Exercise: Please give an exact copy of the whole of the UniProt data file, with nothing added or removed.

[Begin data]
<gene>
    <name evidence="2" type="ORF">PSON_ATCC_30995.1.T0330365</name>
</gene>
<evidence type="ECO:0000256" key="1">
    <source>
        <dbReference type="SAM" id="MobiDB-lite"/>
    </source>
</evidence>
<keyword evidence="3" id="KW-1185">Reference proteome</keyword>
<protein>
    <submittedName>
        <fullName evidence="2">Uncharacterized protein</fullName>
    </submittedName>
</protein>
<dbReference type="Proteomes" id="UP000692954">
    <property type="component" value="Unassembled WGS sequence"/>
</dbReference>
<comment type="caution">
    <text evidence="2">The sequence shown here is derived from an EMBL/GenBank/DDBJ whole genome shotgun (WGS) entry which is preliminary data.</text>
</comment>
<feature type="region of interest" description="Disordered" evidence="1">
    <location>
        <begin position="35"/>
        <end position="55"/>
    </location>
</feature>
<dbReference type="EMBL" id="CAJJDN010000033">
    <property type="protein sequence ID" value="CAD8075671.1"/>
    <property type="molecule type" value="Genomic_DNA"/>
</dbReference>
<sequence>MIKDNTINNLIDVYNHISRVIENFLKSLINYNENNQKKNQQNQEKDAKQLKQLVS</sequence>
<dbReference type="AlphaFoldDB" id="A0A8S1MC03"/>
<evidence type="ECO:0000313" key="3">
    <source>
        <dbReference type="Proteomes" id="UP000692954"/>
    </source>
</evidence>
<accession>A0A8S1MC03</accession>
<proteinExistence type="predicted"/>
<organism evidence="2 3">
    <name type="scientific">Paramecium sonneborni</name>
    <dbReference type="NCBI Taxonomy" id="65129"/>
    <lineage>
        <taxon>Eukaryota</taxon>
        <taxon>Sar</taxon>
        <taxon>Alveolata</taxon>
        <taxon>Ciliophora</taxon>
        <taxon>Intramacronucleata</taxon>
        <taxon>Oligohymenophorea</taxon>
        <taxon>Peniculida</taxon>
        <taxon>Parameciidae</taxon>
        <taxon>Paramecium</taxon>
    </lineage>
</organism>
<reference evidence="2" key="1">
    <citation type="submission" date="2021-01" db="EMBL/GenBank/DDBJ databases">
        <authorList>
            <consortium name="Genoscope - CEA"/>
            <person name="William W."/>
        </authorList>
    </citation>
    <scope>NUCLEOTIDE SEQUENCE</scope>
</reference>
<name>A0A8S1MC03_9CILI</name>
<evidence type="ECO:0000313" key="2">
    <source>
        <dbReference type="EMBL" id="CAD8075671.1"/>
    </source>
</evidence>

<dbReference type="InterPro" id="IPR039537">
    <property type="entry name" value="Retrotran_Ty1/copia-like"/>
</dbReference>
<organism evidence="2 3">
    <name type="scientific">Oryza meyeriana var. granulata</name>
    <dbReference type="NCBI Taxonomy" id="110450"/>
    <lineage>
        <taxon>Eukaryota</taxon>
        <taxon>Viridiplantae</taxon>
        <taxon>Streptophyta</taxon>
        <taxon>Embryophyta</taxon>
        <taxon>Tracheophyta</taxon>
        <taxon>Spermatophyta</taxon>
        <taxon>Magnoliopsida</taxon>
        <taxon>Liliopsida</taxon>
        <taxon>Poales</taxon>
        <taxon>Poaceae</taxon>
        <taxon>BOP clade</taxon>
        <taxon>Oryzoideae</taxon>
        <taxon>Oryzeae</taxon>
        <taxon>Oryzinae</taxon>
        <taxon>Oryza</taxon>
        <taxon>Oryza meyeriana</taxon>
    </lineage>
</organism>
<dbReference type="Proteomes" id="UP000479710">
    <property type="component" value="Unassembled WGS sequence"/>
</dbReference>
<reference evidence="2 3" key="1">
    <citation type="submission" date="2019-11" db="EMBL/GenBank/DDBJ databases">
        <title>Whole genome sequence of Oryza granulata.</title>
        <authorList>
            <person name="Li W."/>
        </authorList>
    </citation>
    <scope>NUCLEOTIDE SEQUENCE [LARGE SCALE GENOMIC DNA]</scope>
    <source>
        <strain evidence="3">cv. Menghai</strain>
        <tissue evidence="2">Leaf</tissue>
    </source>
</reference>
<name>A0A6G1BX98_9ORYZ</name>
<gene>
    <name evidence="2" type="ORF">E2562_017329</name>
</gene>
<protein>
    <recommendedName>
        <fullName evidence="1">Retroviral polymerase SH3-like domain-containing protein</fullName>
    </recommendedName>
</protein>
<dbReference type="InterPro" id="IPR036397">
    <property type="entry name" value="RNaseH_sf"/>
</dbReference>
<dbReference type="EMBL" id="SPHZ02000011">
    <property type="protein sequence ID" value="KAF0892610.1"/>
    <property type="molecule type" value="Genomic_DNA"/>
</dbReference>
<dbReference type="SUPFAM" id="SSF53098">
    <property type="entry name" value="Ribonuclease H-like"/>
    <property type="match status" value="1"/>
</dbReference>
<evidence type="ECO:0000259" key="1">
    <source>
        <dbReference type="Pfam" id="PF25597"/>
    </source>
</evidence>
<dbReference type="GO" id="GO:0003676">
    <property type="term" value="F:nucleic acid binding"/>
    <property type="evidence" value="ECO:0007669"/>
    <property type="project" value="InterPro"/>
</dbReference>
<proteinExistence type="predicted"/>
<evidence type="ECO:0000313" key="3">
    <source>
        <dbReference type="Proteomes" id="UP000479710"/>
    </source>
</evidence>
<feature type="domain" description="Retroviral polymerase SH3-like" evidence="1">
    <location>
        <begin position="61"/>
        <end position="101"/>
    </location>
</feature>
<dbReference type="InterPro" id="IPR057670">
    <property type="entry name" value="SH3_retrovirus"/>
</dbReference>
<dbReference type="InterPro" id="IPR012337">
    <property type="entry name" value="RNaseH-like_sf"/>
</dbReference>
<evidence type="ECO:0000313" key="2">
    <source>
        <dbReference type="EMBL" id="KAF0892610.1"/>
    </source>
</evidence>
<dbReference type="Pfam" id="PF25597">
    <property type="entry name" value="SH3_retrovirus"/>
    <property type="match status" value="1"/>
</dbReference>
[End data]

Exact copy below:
<gene>
    <name evidence="2" type="ORF">PSON_ATCC_30995.1.T0330365</name>
</gene>
<evidence type="ECO:0000256" key="1">
    <source>
        <dbReference type="SAM" id="MobiDB-lite"/>
    </source>
</evidence>
<keyword evidence="3" id="KW-1185">Reference proteome</keyword>
<protein>
    <submittedName>
        <fullName evidence="2">Uncharacterized protein</fullName>
    </submittedName>
</protein>
<dbReference type="Proteomes" id="UP000692954">
    <property type="component" value="Unassembled WGS sequence"/>
</dbReference>
<comment type="caution">
    <text evidence="2">The sequence shown here is derived from an EMBL/GenBank/DDBJ whole genome shotgun (WGS) entry which is preliminary data.</text>
</comment>
<feature type="region of interest" description="Disordered" evidence="1">
    <location>
        <begin position="35"/>
        <end position="55"/>
    </location>
</feature>
<dbReference type="EMBL" id="CAJJDN010000033">
    <property type="protein sequence ID" value="CAD8075671.1"/>
    <property type="molecule type" value="Genomic_DNA"/>
</dbReference>
<sequence>MIKDNTINNLIDVYNHISRVIENFLKSLINYNENNQKKNQQNQEKDAKQLKQLVS</sequence>
<dbReference type="AlphaFoldDB" id="A0A8S1MC03"/>
<evidence type="ECO:0000313" key="3">
    <source>
        <dbReference type="Proteomes" id="UP000692954"/>
    </source>
</evidence>
<accession>A0A8S1MC03</accession>
<proteinExistence type="predicted"/>
<organism evidence="2 3">
    <name type="scientific">Paramecium sonneborni</name>
    <dbReference type="NCBI Taxonomy" id="65129"/>
    <lineage>
        <taxon>Eukaryota</taxon>
        <taxon>Sar</taxon>
        <taxon>Alveolata</taxon>
        <taxon>Ciliophora</taxon>
        <taxon>Intramacronucleata</taxon>
        <taxon>Oligohymenophorea</taxon>
        <taxon>Peniculida</taxon>
        <taxon>Parameciidae</taxon>
        <taxon>Paramecium</taxon>
    </lineage>
</organism>
<reference evidence="2" key="1">
    <citation type="submission" date="2021-01" db="EMBL/GenBank/DDBJ databases">
        <authorList>
            <consortium name="Genoscope - CEA"/>
            <person name="William W."/>
        </authorList>
    </citation>
    <scope>NUCLEOTIDE SEQUENCE</scope>
</reference>
<name>A0A8S1MC03_9CILI</name>
<evidence type="ECO:0000313" key="2">
    <source>
        <dbReference type="EMBL" id="CAD8075671.1"/>
    </source>
</evidence>

<dbReference type="InterPro" id="IPR039537">
    <property type="entry name" value="Retrotran_Ty1/copia-like"/>
</dbReference>
<organism evidence="2 3">
    <name type="scientific">Oryza meyeriana var. granulata</name>
    <dbReference type="NCBI Taxonomy" id="110450"/>
    <lineage>
        <taxon>Eukaryota</taxon>
        <taxon>Viridiplantae</taxon>
        <taxon>Streptophyta</taxon>
        <taxon>Embryophyta</taxon>
        <taxon>Tracheophyta</taxon>
        <taxon>Spermatophyta</taxon>
        <taxon>Magnoliopsida</taxon>
        <taxon>Liliopsida</taxon>
        <taxon>Poales</taxon>
        <taxon>Poaceae</taxon>
        <taxon>BOP clade</taxon>
        <taxon>Oryzoideae</taxon>
        <taxon>Oryzeae</taxon>
        <taxon>Oryzinae</taxon>
        <taxon>Oryza</taxon>
        <taxon>Oryza meyeriana</taxon>
    </lineage>
</organism>
<dbReference type="Proteomes" id="UP000479710">
    <property type="component" value="Unassembled WGS sequence"/>
</dbReference>
<reference evidence="2 3" key="1">
    <citation type="submission" date="2019-11" db="EMBL/GenBank/DDBJ databases">
        <title>Whole genome sequence of Oryza granulata.</title>
        <authorList>
            <person name="Li W."/>
        </authorList>
    </citation>
    <scope>NUCLEOTIDE SEQUENCE [LARGE SCALE GENOMIC DNA]</scope>
    <source>
        <strain evidence="3">cv. Menghai</strain>
        <tissue evidence="2">Leaf</tissue>
    </source>
</reference>
<name>A0A6G1BX98_9ORYZ</name>
<gene>
    <name evidence="2" type="ORF">E2562_017329</name>
</gene>
<protein>
    <recommendedName>
        <fullName evidence="1">Retroviral polymerase SH3-like domain-containing protein</fullName>
    </recommendedName>
</protein>
<dbReference type="InterPro" id="IPR036397">
    <property type="entry name" value="RNaseH_sf"/>
</dbReference>
<dbReference type="EMBL" id="SPHZ02000011">
    <property type="protein sequence ID" value="KAF0892610.1"/>
    <property type="molecule type" value="Genomic_DNA"/>
</dbReference>
<dbReference type="SUPFAM" id="SSF53098">
    <property type="entry name" value="Ribonuclease H-like"/>
    <property type="match status" value="1"/>
</dbReference>
<evidence type="ECO:0000259" key="1">
    <source>
        <dbReference type="Pfam" id="PF25597"/>
    </source>
</evidence>
<dbReference type="GO" id="GO:0003676">
    <property type="term" value="F:nucleic acid binding"/>
    <property type="evidence" value="ECO:0007669"/>
    <property type="project" value="InterPro"/>
</dbReference>
<proteinExistence type="predicted"/>
<evidence type="ECO:0000313" key="3">
    <source>
        <dbReference type="Proteomes" id="UP000479710"/>
    </source>
</evidence>
<feature type="domain" description="Retroviral polymerase SH3-like" evidence="1">
    <location>
        <begin position="61"/>
        <end position="101"/>
    </location>
</feature>
<dbReference type="InterPro" id="IPR057670">
    <property type="entry name" value="SH3_retrovirus"/>
</dbReference>
<dbReference type="InterPro" id="IPR012337">
    <property type="entry name" value="RNaseH-like_sf"/>
</dbReference>
<evidence type="ECO:0000313" key="2">
    <source>
        <dbReference type="EMBL" id="KAF0892610.1"/>
    </source>
</evidence>
<dbReference type="Pfam" id="PF25597">
    <property type="entry name" value="SH3_retrovirus"/>
    <property type="match status" value="1"/>
</dbReference>